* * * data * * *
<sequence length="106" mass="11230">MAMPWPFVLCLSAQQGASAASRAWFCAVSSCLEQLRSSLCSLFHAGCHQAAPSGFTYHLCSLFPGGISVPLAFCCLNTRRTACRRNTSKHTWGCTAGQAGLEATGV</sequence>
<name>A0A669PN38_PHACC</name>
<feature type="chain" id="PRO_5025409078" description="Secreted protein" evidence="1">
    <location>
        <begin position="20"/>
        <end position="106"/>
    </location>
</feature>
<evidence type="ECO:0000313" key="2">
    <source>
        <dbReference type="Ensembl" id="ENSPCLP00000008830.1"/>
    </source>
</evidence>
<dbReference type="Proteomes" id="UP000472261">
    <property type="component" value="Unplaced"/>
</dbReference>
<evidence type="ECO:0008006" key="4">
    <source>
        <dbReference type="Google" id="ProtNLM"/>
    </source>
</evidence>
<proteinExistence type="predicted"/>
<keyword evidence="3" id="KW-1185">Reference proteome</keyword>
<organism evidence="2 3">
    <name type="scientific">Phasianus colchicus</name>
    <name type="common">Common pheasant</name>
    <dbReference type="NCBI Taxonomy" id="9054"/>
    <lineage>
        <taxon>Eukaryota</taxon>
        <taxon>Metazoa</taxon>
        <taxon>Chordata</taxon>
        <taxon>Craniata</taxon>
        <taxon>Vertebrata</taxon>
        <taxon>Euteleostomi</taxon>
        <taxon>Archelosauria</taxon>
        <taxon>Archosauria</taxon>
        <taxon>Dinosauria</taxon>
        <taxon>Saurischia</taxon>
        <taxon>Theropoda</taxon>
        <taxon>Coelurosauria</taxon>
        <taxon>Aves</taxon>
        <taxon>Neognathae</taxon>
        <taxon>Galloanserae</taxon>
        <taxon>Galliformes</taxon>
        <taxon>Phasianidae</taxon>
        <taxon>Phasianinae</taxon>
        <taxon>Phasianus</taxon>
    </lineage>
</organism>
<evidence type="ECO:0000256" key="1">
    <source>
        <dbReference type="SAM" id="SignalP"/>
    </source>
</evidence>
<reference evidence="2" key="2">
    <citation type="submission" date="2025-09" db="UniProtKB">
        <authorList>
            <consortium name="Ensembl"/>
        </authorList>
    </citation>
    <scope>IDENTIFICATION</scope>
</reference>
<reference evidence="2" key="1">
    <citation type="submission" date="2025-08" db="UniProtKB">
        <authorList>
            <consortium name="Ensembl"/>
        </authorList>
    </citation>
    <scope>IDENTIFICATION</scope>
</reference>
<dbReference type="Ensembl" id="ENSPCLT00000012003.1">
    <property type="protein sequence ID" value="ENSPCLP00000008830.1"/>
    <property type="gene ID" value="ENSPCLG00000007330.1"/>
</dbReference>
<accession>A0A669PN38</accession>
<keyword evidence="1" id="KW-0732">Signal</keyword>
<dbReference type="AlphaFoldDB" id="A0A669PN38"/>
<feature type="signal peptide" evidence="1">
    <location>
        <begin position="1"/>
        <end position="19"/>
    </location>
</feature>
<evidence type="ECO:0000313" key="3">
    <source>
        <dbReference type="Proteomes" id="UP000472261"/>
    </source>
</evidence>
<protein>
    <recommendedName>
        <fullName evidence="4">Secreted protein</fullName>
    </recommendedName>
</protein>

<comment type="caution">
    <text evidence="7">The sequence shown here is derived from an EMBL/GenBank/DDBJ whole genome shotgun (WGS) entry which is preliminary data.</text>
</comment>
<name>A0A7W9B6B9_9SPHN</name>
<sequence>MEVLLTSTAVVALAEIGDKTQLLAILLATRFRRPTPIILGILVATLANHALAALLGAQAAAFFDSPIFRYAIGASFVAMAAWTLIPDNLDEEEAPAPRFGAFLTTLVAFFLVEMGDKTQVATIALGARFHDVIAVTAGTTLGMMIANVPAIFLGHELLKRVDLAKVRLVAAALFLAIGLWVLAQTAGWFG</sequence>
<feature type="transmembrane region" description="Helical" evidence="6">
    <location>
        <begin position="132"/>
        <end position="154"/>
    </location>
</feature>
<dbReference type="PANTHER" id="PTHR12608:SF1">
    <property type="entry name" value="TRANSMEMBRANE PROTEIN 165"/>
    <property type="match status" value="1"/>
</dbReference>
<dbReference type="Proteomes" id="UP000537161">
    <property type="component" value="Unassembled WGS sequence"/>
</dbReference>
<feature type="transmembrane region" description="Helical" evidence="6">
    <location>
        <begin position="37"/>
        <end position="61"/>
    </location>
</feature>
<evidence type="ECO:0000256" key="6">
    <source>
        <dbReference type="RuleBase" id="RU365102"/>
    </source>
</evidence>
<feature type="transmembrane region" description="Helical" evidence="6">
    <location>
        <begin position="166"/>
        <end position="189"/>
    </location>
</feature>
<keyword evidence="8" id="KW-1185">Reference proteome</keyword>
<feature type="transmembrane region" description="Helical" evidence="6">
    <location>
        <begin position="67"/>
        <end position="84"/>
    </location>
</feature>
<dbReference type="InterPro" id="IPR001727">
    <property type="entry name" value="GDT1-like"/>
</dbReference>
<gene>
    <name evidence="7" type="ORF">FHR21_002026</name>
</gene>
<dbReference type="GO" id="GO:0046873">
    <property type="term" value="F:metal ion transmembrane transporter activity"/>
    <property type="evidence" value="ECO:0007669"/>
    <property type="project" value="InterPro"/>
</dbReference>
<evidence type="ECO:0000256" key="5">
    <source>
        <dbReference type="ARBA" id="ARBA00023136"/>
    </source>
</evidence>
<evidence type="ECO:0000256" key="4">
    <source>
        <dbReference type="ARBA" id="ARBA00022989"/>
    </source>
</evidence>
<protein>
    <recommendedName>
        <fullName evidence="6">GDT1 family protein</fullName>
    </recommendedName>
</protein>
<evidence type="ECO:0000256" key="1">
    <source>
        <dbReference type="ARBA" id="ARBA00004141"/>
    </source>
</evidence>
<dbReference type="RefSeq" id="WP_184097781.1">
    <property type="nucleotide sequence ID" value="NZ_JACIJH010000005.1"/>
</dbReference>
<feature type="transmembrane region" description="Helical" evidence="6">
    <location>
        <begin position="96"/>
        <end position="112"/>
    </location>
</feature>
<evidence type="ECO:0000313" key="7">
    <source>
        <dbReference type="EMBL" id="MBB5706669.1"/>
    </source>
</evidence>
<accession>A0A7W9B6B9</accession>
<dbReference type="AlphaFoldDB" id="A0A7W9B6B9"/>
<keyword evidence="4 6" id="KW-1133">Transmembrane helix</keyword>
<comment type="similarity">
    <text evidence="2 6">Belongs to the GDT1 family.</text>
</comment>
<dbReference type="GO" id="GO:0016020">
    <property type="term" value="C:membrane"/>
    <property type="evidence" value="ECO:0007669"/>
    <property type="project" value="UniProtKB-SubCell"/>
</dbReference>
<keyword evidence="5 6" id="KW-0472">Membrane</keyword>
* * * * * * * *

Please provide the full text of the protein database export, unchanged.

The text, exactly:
<sequence length="106" mass="11230">MAMPWPFVLCLSAQQGASAASRAWFCAVSSCLEQLRSSLCSLFHAGCHQAAPSGFTYHLCSLFPGGISVPLAFCCLNTRRTACRRNTSKHTWGCTAGQAGLEATGV</sequence>
<name>A0A669PN38_PHACC</name>
<feature type="chain" id="PRO_5025409078" description="Secreted protein" evidence="1">
    <location>
        <begin position="20"/>
        <end position="106"/>
    </location>
</feature>
<evidence type="ECO:0000313" key="2">
    <source>
        <dbReference type="Ensembl" id="ENSPCLP00000008830.1"/>
    </source>
</evidence>
<dbReference type="Proteomes" id="UP000472261">
    <property type="component" value="Unplaced"/>
</dbReference>
<evidence type="ECO:0008006" key="4">
    <source>
        <dbReference type="Google" id="ProtNLM"/>
    </source>
</evidence>
<proteinExistence type="predicted"/>
<keyword evidence="3" id="KW-1185">Reference proteome</keyword>
<organism evidence="2 3">
    <name type="scientific">Phasianus colchicus</name>
    <name type="common">Common pheasant</name>
    <dbReference type="NCBI Taxonomy" id="9054"/>
    <lineage>
        <taxon>Eukaryota</taxon>
        <taxon>Metazoa</taxon>
        <taxon>Chordata</taxon>
        <taxon>Craniata</taxon>
        <taxon>Vertebrata</taxon>
        <taxon>Euteleostomi</taxon>
        <taxon>Archelosauria</taxon>
        <taxon>Archosauria</taxon>
        <taxon>Dinosauria</taxon>
        <taxon>Saurischia</taxon>
        <taxon>Theropoda</taxon>
        <taxon>Coelurosauria</taxon>
        <taxon>Aves</taxon>
        <taxon>Neognathae</taxon>
        <taxon>Galloanserae</taxon>
        <taxon>Galliformes</taxon>
        <taxon>Phasianidae</taxon>
        <taxon>Phasianinae</taxon>
        <taxon>Phasianus</taxon>
    </lineage>
</organism>
<evidence type="ECO:0000256" key="1">
    <source>
        <dbReference type="SAM" id="SignalP"/>
    </source>
</evidence>
<reference evidence="2" key="2">
    <citation type="submission" date="2025-09" db="UniProtKB">
        <authorList>
            <consortium name="Ensembl"/>
        </authorList>
    </citation>
    <scope>IDENTIFICATION</scope>
</reference>
<reference evidence="2" key="1">
    <citation type="submission" date="2025-08" db="UniProtKB">
        <authorList>
            <consortium name="Ensembl"/>
        </authorList>
    </citation>
    <scope>IDENTIFICATION</scope>
</reference>
<dbReference type="Ensembl" id="ENSPCLT00000012003.1">
    <property type="protein sequence ID" value="ENSPCLP00000008830.1"/>
    <property type="gene ID" value="ENSPCLG00000007330.1"/>
</dbReference>
<accession>A0A669PN38</accession>
<keyword evidence="1" id="KW-0732">Signal</keyword>
<dbReference type="AlphaFoldDB" id="A0A669PN38"/>
<feature type="signal peptide" evidence="1">
    <location>
        <begin position="1"/>
        <end position="19"/>
    </location>
</feature>
<evidence type="ECO:0000313" key="3">
    <source>
        <dbReference type="Proteomes" id="UP000472261"/>
    </source>
</evidence>
<protein>
    <recommendedName>
        <fullName evidence="4">Secreted protein</fullName>
    </recommendedName>
</protein>

<comment type="caution">
    <text evidence="7">The sequence shown here is derived from an EMBL/GenBank/DDBJ whole genome shotgun (WGS) entry which is preliminary data.</text>
</comment>
<name>A0A7W9B6B9_9SPHN</name>
<sequence>MEVLLTSTAVVALAEIGDKTQLLAILLATRFRRPTPIILGILVATLANHALAALLGAQAAAFFDSPIFRYAIGASFVAMAAWTLIPDNLDEEEAPAPRFGAFLTTLVAFFLVEMGDKTQVATIALGARFHDVIAVTAGTTLGMMIANVPAIFLGHELLKRVDLAKVRLVAAALFLAIGLWVLAQTAGWFG</sequence>
<feature type="transmembrane region" description="Helical" evidence="6">
    <location>
        <begin position="132"/>
        <end position="154"/>
    </location>
</feature>
<dbReference type="PANTHER" id="PTHR12608:SF1">
    <property type="entry name" value="TRANSMEMBRANE PROTEIN 165"/>
    <property type="match status" value="1"/>
</dbReference>
<dbReference type="Proteomes" id="UP000537161">
    <property type="component" value="Unassembled WGS sequence"/>
</dbReference>
<feature type="transmembrane region" description="Helical" evidence="6">
    <location>
        <begin position="37"/>
        <end position="61"/>
    </location>
</feature>
<evidence type="ECO:0000256" key="6">
    <source>
        <dbReference type="RuleBase" id="RU365102"/>
    </source>
</evidence>
<feature type="transmembrane region" description="Helical" evidence="6">
    <location>
        <begin position="166"/>
        <end position="189"/>
    </location>
</feature>
<keyword evidence="8" id="KW-1185">Reference proteome</keyword>
<feature type="transmembrane region" description="Helical" evidence="6">
    <location>
        <begin position="67"/>
        <end position="84"/>
    </location>
</feature>
<dbReference type="InterPro" id="IPR001727">
    <property type="entry name" value="GDT1-like"/>
</dbReference>
<gene>
    <name evidence="7" type="ORF">FHR21_002026</name>
</gene>
<dbReference type="GO" id="GO:0046873">
    <property type="term" value="F:metal ion transmembrane transporter activity"/>
    <property type="evidence" value="ECO:0007669"/>
    <property type="project" value="InterPro"/>
</dbReference>
<evidence type="ECO:0000256" key="5">
    <source>
        <dbReference type="ARBA" id="ARBA00023136"/>
    </source>
</evidence>
<evidence type="ECO:0000256" key="4">
    <source>
        <dbReference type="ARBA" id="ARBA00022989"/>
    </source>
</evidence>
<protein>
    <recommendedName>
        <fullName evidence="6">GDT1 family protein</fullName>
    </recommendedName>
</protein>
<evidence type="ECO:0000256" key="1">
    <source>
        <dbReference type="ARBA" id="ARBA00004141"/>
    </source>
</evidence>
<dbReference type="RefSeq" id="WP_184097781.1">
    <property type="nucleotide sequence ID" value="NZ_JACIJH010000005.1"/>
</dbReference>
<feature type="transmembrane region" description="Helical" evidence="6">
    <location>
        <begin position="96"/>
        <end position="112"/>
    </location>
</feature>
<evidence type="ECO:0000313" key="7">
    <source>
        <dbReference type="EMBL" id="MBB5706669.1"/>
    </source>
</evidence>
<accession>A0A7W9B6B9</accession>
<dbReference type="AlphaFoldDB" id="A0A7W9B6B9"/>
<keyword evidence="4 6" id="KW-1133">Transmembrane helix</keyword>
<comment type="similarity">
    <text evidence="2 6">Belongs to the GDT1 family.</text>
</comment>
<dbReference type="GO" id="GO:0016020">
    <property type="term" value="C:membrane"/>
    <property type="evidence" value="ECO:0007669"/>
    <property type="project" value="UniProtKB-SubCell"/>
</dbReference>
<keyword evidence="5 6" id="KW-0472">Membrane</keyword>